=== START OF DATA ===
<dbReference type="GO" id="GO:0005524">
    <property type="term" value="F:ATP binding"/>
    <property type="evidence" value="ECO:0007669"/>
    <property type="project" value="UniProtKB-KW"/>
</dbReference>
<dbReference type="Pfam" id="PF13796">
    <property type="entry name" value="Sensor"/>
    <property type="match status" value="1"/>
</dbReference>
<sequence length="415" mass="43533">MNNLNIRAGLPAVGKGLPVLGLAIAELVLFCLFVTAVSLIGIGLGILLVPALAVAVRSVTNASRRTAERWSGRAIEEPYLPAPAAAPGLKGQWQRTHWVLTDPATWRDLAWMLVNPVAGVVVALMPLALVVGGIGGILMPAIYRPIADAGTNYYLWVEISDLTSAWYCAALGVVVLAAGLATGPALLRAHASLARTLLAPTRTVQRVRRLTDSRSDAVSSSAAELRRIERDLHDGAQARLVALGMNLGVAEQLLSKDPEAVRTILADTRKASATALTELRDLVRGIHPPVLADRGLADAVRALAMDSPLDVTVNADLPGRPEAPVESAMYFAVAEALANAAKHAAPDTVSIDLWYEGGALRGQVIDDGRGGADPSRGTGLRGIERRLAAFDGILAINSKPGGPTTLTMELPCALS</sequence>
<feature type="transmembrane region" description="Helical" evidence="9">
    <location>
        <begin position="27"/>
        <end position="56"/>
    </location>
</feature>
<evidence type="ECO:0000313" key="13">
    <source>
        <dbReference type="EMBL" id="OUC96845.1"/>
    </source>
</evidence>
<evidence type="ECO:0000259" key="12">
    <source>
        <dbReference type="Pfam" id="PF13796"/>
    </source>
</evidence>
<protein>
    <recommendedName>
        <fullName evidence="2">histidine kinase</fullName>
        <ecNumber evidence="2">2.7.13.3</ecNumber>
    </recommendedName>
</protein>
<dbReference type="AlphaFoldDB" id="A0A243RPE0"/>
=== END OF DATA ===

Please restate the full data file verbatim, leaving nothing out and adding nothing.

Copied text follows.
<dbReference type="GO" id="GO:0005524">
    <property type="term" value="F:ATP binding"/>
    <property type="evidence" value="ECO:0007669"/>
    <property type="project" value="UniProtKB-KW"/>
</dbReference>
<dbReference type="Pfam" id="PF13796">
    <property type="entry name" value="Sensor"/>
    <property type="match status" value="1"/>
</dbReference>
<sequence length="415" mass="43533">MNNLNIRAGLPAVGKGLPVLGLAIAELVLFCLFVTAVSLIGIGLGILLVPALAVAVRSVTNASRRTAERWSGRAIEEPYLPAPAAAPGLKGQWQRTHWVLTDPATWRDLAWMLVNPVAGVVVALMPLALVVGGIGGILMPAIYRPIADAGTNYYLWVEISDLTSAWYCAALGVVVLAAGLATGPALLRAHASLARTLLAPTRTVQRVRRLTDSRSDAVSSSAAELRRIERDLHDGAQARLVALGMNLGVAEQLLSKDPEAVRTILADTRKASATALTELRDLVRGIHPPVLADRGLADAVRALAMDSPLDVTVNADLPGRPEAPVESAMYFAVAEALANAAKHAAPDTVSIDLWYEGGALRGQVIDDGRGGADPSRGTGLRGIERRLAAFDGILAINSKPGGPTTLTMELPCALS</sequence>
<feature type="transmembrane region" description="Helical" evidence="9">
    <location>
        <begin position="27"/>
        <end position="56"/>
    </location>
</feature>
<evidence type="ECO:0000313" key="13">
    <source>
        <dbReference type="EMBL" id="OUC96845.1"/>
    </source>
</evidence>
<evidence type="ECO:0000259" key="12">
    <source>
        <dbReference type="Pfam" id="PF13796"/>
    </source>
</evidence>
<protein>
    <recommendedName>
        <fullName evidence="2">histidine kinase</fullName>
        <ecNumber evidence="2">2.7.13.3</ecNumber>
    </recommendedName>
</protein>
<dbReference type="AlphaFoldDB" id="A0A243RPE0"/>